83 Hiroshimas

American B61-12 nuclear bombs head to Europe


Since last December, the United States has begun to replace its nuclear weapons on European soil with more modern ones. It is replacing the B61-3, B61-4 and B61-7 thermonuclear bombs with the B61-12, which has become the main US and NATO air-launched nuclear weapon.

Boeing designed the bomb’s new guided-tailkit, giving it additional maneuverability and the appearance of more precision. But, it’s a nuclear weapon, and has different yields, from 0.3kt to 50kt. These bombs can detonate beneath the Earth’s surface, increasing their destructiveness against underground targets to the equivalent of a surface-burst weapon with a yield of 1,250 kilotons––the equivalent of 83 Hiroshima bombs. 

These nuclear weapons are coming to Europe in a time of heightened nuclear tension on the continent, and even as the majority of people in European host countries want to remove nuclear weapons and join the Treaty on the Prohibition of Nuclear Weapons.

Combined with the lack of transparency around nuclear sharing, this moment raises questions about whether citizens in the host states would agree to be complicit if these weapons are ever used.  Even if the bombs are American and the US retains launch authority, they would most likely be dropped by Europeans. If the US decides to use its nuclear weapons located in Germany, the warheads are loaded onto German planes and a German pilot drops them. 

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And from: Tica Font, member of Centre Delàs and WILPF Spain, published by Pressenza

It is a free-fall bomb equipped with state-of-the-art navigation systems and a versatile warhead that can be configured in four strengths, 0.3 kiloton (kt), 1.5 kt, 10 kt and 50 kt depending on the target, making it a low to medium-yield weapon. This type of weapon is referred to as a ‘first-strike’ weapon. Having a tactical nuclear weapon with higher precision and lower yield could make politicians less reluctant to use them in conventional operations and puts us on an increasingly dangerous front line of confrontation between NATO and Russia.

These new nuclear weapons will replace existing ones on the soil of Belgium, the Netherlands, Italy, Germany and Turkey. But Washington has announced that it will also deploy them on UK soil; this time it is not a replacement for more outdated ones, as it reported in 2008 that its nuclear weapons had been withdrawn from the RAF; now it appears that it wants to put new nuclear weapons in the empty bunkers at Lakenheath again.

American nuclear weapons could return to the empty bunkers at Lakenheath, a move strongly opposed in Britain. (Photo: Campaign for Nuclear Disarmament)

All this deployment of nuclear weapons represents a violation of the Non-Proliferation Treaty (NPT). The NPT prohibits nuclear-weapon States Parties from transferring nuclear weapons to any other State and prohibits non-nuclear-weapon States Parties from receiving nuclear weapons or from manufacturing or acquiring them.

53 years after the entry into force of the NPT, we see that it has not served to achieve nuclear disarmament. Just two years ago, in January 2021, the Treaty on the Prohibition of Nuclear Weapons (TPNW) entered into force. The TPNW outlaws nuclear weapons and makes it illegal for states that sign the TPNW to possess, develop, deploy, test, use or threaten to use nuclear weapons.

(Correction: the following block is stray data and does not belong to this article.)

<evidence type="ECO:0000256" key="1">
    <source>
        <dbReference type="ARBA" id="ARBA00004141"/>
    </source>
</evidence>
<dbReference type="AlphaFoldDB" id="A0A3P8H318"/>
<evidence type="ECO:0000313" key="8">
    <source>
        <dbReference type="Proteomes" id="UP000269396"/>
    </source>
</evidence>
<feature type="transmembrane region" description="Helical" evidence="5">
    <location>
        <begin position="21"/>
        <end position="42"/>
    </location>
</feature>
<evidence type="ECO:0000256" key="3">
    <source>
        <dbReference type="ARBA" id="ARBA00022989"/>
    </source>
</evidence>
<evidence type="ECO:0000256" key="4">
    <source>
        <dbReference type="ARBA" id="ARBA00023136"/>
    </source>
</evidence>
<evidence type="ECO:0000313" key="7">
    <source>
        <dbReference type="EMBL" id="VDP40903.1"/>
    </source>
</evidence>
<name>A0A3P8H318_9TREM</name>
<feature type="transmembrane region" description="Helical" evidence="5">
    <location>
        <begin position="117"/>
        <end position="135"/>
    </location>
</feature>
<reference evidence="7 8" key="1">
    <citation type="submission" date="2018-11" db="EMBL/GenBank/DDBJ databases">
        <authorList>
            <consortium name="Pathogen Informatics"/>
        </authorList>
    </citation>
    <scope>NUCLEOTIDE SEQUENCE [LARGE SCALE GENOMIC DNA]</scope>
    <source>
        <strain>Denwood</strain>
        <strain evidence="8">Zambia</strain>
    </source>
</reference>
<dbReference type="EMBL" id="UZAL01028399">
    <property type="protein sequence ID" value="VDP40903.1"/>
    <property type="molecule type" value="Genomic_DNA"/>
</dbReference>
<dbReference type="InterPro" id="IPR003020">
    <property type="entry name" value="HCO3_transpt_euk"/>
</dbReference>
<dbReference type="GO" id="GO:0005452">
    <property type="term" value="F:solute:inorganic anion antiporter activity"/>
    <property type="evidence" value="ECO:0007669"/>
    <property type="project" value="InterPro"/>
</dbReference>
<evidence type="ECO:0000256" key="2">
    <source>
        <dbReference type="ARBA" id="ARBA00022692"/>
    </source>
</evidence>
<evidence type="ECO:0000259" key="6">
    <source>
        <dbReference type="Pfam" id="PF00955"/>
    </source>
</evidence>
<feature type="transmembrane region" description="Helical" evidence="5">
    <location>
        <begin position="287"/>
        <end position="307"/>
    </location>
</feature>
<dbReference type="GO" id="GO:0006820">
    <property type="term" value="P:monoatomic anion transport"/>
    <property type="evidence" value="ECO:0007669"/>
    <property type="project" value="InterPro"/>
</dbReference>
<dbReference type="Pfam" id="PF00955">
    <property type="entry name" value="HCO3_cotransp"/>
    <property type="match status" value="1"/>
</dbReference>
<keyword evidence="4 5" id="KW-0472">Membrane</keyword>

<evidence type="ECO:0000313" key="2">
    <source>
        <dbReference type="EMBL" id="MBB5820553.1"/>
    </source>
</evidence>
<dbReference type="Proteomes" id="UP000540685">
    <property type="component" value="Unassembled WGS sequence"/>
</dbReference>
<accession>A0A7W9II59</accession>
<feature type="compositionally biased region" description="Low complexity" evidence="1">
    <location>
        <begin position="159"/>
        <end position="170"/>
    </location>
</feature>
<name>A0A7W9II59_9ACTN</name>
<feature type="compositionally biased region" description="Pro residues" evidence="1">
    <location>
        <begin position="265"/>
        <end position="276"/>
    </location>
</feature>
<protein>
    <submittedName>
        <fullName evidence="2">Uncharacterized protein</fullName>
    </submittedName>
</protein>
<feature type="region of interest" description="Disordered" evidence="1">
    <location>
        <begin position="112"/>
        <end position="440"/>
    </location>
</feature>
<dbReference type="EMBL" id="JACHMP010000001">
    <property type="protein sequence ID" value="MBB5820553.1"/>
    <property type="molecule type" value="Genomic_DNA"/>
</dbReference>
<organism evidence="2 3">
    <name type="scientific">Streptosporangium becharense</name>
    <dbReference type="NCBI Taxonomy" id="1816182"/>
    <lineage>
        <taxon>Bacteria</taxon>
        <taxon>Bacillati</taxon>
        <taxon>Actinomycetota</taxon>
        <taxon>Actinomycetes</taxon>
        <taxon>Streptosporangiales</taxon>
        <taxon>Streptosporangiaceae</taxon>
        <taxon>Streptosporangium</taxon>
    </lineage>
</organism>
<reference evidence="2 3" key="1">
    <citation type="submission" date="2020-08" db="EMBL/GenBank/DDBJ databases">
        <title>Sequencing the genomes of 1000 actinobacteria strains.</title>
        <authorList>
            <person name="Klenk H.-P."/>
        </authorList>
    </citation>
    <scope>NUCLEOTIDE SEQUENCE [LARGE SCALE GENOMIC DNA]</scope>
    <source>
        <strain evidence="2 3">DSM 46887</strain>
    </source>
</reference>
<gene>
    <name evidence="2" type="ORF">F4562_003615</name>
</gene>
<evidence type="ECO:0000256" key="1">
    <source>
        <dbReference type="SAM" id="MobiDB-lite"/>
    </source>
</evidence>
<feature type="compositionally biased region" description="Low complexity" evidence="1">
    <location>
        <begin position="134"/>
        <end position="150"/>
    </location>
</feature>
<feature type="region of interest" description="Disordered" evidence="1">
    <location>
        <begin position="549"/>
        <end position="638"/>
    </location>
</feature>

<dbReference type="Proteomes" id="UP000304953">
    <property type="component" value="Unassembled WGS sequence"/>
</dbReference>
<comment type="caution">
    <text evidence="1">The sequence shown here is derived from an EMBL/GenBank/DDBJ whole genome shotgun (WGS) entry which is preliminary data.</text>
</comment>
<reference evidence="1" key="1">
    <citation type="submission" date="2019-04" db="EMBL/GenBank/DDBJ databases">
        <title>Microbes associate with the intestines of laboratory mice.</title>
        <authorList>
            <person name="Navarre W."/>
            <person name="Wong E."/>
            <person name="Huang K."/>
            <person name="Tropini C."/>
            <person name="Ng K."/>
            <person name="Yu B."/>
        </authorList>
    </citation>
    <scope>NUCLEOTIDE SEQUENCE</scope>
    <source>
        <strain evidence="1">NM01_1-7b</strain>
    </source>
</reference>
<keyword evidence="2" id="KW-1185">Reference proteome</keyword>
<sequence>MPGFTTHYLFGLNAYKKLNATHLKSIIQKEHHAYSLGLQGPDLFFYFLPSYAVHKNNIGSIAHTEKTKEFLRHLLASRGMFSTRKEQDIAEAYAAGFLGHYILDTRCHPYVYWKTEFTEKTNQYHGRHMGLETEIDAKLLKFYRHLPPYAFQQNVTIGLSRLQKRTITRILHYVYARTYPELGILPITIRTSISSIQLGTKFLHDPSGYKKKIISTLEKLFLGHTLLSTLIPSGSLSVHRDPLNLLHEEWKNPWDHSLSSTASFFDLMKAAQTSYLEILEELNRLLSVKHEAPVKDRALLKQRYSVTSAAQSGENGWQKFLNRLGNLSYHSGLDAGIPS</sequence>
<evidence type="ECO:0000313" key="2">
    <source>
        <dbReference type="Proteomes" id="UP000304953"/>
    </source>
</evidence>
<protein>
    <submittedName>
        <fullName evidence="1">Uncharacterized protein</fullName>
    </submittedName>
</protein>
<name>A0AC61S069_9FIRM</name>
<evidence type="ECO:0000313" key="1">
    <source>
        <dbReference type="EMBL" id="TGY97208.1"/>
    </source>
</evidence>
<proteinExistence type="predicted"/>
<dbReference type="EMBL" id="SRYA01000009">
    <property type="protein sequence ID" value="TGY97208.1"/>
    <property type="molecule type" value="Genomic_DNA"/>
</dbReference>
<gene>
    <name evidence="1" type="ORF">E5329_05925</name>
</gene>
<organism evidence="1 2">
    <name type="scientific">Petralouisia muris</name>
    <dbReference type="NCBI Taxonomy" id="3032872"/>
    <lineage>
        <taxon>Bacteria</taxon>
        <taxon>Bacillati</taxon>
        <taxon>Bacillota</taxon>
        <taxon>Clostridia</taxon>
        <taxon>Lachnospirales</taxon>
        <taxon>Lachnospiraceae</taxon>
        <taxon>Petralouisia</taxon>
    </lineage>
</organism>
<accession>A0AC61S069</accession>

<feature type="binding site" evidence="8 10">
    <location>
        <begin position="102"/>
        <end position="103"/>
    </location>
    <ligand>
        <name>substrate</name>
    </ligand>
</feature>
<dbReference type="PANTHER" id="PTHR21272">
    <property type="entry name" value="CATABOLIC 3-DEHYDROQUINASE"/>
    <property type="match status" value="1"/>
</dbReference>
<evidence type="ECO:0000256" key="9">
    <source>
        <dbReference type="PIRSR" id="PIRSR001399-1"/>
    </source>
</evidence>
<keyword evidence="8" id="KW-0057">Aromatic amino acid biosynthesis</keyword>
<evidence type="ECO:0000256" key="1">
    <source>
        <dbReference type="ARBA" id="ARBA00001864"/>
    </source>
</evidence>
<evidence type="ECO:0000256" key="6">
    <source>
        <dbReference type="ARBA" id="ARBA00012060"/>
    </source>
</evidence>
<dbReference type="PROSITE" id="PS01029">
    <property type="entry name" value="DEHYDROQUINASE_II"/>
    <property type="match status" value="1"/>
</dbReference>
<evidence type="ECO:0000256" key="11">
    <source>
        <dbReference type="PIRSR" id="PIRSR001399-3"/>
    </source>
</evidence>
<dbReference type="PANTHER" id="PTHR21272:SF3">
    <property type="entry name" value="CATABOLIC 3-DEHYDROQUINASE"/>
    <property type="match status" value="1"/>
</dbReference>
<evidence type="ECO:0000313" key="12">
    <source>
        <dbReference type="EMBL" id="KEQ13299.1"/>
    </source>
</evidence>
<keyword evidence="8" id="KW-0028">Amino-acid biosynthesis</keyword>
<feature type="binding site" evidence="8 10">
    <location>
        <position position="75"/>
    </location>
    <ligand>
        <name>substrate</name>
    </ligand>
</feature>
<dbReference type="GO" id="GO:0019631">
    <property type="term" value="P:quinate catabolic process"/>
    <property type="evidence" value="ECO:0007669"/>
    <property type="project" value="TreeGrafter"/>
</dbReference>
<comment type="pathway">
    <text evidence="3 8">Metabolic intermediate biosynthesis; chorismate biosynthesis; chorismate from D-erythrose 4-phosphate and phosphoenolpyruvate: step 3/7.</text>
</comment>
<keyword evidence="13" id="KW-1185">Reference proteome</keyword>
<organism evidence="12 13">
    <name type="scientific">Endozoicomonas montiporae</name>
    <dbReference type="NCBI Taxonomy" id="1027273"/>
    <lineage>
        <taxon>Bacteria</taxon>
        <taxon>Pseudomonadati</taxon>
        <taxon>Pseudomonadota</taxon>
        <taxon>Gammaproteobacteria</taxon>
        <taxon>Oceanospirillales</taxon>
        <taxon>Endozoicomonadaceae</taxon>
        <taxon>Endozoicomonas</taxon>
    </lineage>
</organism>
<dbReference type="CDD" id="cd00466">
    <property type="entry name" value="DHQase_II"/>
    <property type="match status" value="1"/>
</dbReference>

However, for the Spanish government the NPT remains the “cornerstone of the international nuclear non-proliferation and disarmament regime”, considering that this treaty is an adequate and sufficient instrument for nuclear non-proliferation and disarmament. They therefore consider that the TPNW is not necessary, as the NPT already exists.

But the facts do not support the Spanish government’s position. In addition to the deployment of new weapons in Europe, the new NATO Strategic Concept 2022, approved in Madrid last summer, states that “NATO’s deterrence and defence posture is based on an appropriate mix of nuclear, conventional and missile defence assets (…) and that it will take all necessary steps to ensure the credibility, effectiveness, integrity and security of the nuclear deterrence mission”.

In short, it seems that the NPT is only defended when it comes to imposing nuclear weapons restrictions on countries outside the NATO orbit (the “others”), that compliance with the NPT is not applicable to either the US or NATO, while both re-emphasise deterrence and the nuclear threat. On the contrary, the safest position, the position that would best reflect citizens’ aspirations to completely destroy nuclear weapons, is for Spain to decide to join the TPNW, and for the Spanish government to attend meetings of TPNW states parties, to show genuine support for denuclearisation.

Tica Font is a member of Centre Delàs and WILPF Spain.

Headline photo shows U.S. Air Force Staff Sgt. Gabriel Gonzales, 4th Airlift Squadron loadmaster, briefs Maj. Gen. Thad Bibb, 18th Air Force commander, and Chief Master Sgt. Chad Bickley, 18th AF command chief, on the Command Disablement System of a B-61 aboard a C-17 Globemaster III at Joint Base Lewis-McChord, Washington, April 8, 2021. Wikimedia Commons.

The opinions expressed in articles by outside contributors and published on the Beyond Nuclear International website, are their own, and do not necessarily reflect the views or positions of Beyond Nuclear. However, we try to offer a broad variety of viewpoints and perspectives as part of our mission “to educate and activate the public about the connections between nuclear power and nuclear weapons and the need to abandon both to safeguard our future”.

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